Seriously, this is getting ridiculous.
Anyone even slightly aware of LGBT politics has heard of HB2 — the Anti-Transgender Bathroom Law in North Carolina. You know ... the one that forces trans and genderqueer people to use the bathroom that matches the sex on their birth certificate.
Because everyone carries that around … NOT.
But what if you’re not trans? Why should you care about something that doesn’t affect you? Except that it does.
Here are some of the (REALLY harmful) myths associated with this law:
1. "Men will go in the women’s bathroom to look at/attack girls."
Every time gender is mentioned, this argument pops up, and it applies directly to controlling people with this bathroom law. Many argue that this law will prevent perverts and pedophiles from using the “wrong” bathroom — but this law isn’t directed at those groups. It’s directed at TRANSpeople.
Honestly, if you'd ever had any issues with convicted sexual predators and pedophiles using bathrooms before, you didn't seem too concerned having those SAME sexual predators in the bathroom with your just-as-vulnerable sons.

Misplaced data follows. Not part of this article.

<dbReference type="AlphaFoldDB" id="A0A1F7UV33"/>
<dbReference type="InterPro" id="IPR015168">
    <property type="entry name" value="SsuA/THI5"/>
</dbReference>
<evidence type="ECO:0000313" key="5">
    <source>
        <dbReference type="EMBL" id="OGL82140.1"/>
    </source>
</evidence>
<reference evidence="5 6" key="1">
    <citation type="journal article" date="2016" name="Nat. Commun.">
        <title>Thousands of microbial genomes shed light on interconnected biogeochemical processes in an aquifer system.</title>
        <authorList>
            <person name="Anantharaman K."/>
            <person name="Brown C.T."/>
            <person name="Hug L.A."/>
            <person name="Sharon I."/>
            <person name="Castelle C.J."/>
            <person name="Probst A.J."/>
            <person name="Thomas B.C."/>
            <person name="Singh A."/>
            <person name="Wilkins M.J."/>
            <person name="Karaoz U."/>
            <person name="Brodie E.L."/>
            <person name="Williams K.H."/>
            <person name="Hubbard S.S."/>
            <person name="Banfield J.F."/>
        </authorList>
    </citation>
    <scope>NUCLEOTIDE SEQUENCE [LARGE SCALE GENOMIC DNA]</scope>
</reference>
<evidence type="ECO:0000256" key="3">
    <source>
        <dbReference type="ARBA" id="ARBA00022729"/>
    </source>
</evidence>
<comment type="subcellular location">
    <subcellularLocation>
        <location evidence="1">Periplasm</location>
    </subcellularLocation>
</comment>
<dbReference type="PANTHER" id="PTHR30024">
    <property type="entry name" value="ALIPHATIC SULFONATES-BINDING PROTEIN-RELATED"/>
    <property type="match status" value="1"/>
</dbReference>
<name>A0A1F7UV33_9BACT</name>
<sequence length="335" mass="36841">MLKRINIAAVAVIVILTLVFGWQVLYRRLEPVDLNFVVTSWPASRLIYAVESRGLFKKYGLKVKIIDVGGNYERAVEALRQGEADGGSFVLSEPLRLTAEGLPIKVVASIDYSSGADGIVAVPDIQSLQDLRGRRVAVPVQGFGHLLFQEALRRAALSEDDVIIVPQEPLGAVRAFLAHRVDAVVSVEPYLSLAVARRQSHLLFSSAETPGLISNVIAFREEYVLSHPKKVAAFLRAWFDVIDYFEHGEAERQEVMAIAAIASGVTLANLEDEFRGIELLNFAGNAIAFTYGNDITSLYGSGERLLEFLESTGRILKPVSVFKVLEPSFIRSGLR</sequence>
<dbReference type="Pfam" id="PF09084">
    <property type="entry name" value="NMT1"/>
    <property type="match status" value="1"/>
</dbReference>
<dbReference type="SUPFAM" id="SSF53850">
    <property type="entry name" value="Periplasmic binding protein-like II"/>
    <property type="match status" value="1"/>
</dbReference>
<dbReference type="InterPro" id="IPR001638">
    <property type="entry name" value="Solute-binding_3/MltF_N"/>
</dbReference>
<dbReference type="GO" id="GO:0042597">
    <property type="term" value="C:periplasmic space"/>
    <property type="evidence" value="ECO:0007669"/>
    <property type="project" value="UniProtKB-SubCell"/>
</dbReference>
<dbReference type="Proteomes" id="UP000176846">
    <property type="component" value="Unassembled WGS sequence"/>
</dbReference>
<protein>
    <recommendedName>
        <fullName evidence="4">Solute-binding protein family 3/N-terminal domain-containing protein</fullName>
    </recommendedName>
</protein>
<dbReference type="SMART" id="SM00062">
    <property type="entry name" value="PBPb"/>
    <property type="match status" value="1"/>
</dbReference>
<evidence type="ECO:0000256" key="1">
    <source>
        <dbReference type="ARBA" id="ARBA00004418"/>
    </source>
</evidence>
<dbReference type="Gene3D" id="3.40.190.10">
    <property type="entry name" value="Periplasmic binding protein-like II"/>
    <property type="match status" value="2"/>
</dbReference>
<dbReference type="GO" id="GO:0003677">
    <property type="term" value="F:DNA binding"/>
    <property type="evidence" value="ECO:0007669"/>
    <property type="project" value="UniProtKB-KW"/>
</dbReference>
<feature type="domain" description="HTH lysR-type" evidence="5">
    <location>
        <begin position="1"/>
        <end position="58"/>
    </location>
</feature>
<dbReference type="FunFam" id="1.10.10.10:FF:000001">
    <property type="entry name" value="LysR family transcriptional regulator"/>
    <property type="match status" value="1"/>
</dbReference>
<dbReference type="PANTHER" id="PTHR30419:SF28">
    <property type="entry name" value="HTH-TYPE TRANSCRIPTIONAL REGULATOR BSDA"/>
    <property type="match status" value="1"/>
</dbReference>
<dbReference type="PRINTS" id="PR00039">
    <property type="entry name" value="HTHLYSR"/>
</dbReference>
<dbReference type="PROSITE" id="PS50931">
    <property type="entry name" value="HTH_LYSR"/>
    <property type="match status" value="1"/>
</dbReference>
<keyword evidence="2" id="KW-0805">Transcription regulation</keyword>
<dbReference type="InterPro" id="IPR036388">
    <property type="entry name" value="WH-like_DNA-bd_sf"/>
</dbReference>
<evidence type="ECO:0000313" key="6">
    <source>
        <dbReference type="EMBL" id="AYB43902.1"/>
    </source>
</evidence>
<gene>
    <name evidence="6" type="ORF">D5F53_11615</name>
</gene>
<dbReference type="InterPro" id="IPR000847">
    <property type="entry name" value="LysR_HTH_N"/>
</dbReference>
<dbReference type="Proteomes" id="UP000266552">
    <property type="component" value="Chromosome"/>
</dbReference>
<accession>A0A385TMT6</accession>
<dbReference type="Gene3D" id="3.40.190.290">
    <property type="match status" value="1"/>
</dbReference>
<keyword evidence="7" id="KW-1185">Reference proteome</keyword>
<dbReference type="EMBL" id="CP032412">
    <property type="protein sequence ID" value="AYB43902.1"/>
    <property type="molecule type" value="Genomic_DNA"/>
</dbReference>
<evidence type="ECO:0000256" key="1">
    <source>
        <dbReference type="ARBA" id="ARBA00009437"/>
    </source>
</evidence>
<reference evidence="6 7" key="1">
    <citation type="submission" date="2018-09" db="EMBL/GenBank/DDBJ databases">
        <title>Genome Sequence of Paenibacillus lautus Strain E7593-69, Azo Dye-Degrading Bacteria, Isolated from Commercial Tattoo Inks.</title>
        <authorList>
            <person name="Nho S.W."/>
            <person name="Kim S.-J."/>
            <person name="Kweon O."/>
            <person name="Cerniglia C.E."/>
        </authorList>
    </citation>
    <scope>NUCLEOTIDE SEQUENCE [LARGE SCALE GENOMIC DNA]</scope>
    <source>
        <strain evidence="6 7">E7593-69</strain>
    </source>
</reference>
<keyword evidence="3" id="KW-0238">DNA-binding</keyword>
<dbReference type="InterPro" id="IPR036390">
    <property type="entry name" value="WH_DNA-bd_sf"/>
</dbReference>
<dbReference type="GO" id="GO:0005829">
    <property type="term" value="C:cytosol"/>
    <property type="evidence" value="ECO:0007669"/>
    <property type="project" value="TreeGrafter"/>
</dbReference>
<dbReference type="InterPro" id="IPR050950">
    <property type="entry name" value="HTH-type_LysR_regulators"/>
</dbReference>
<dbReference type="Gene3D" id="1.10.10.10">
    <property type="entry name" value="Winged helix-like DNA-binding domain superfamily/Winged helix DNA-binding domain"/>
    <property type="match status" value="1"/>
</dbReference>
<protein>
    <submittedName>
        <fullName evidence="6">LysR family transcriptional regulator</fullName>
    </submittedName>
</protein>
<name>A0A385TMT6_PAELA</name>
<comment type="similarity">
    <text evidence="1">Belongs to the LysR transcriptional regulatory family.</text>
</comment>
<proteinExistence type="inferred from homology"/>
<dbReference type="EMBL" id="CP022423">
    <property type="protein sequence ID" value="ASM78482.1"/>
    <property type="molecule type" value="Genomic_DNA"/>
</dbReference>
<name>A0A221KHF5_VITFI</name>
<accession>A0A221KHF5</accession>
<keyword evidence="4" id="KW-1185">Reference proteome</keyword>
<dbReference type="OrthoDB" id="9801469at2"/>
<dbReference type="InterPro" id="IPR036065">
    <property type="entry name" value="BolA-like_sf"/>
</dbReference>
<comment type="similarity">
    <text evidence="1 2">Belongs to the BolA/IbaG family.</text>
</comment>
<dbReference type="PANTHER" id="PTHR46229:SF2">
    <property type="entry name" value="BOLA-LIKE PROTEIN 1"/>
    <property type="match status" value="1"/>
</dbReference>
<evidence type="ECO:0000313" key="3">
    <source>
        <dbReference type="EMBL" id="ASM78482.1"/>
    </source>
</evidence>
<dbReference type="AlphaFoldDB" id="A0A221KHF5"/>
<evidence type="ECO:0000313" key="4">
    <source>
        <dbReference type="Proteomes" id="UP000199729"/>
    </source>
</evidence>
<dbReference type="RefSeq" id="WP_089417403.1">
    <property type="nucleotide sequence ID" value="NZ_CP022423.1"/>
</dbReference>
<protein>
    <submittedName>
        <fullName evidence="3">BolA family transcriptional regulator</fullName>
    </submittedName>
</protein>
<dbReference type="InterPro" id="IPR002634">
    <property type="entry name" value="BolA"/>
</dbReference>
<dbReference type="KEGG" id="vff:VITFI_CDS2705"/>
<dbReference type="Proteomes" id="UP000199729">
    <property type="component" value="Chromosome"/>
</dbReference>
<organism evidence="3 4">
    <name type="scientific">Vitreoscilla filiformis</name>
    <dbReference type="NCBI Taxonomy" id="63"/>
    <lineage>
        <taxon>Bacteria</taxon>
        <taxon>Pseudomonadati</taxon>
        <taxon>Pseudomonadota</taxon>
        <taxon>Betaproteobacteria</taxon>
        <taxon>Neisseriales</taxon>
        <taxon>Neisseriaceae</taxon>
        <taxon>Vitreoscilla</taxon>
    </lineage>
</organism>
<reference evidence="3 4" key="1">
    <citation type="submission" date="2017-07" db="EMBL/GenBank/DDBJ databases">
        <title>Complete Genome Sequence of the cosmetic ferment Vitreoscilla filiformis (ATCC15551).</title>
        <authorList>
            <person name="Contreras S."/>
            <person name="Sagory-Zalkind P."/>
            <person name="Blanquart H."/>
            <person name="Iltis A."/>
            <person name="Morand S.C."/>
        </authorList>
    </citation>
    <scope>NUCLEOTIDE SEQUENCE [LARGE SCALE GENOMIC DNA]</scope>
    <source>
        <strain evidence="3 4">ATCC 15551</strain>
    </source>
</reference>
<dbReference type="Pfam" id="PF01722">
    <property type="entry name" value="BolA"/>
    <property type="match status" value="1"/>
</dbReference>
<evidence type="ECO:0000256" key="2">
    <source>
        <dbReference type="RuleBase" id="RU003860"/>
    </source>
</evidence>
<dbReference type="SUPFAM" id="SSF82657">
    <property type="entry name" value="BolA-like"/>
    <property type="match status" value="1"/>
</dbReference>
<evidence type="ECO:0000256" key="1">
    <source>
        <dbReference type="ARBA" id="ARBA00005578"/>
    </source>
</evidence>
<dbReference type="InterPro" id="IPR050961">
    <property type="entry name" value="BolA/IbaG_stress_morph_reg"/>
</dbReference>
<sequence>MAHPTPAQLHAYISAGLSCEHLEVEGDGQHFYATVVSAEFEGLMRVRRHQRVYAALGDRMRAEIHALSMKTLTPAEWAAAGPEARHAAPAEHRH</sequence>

Anti-transgender groups are counting on this fear SO much, they are actually sending sexual predators into ladies’ rooms at Target, to scare people into agreeing with them.
2. "If you’re a normal person, you’ll be fine."
But what defines a "normal" person? In the parameters of HB2, that would be someone cis.
But what if you’re a short haired, flannel and denim-wearing cis girl? There are people willing to follow (who they think are) transpeople into the bathroom and harass them, but if you’re like this girl — you’ll be arrested and thrown off the premises. All because you don’t “look like a girl” in their eyes.
Just take a look at what happened with Aimee Toms — a 22-year-old Connecticut woman who was confronted and antagonized by a stranger in the bathroom because they (mistakenly) thought she was transgender.
3. "Bathrooms are dangerous because no one can save you."
This idea that bathroom safety is tied to the law is a myth. In most public bathrooms, there are so many people going in and out, there is almost NO way for the predator to be alone with a potential victim.
But what about low volume bathrooms, where almost no one is coming in and out? Then I respond, “Was a law going to save you anyway?”
All this law does is foster paranoia against trans people and takes pressure off pedophiles and sexual predators. Think on that before you decide who should have the right to pee.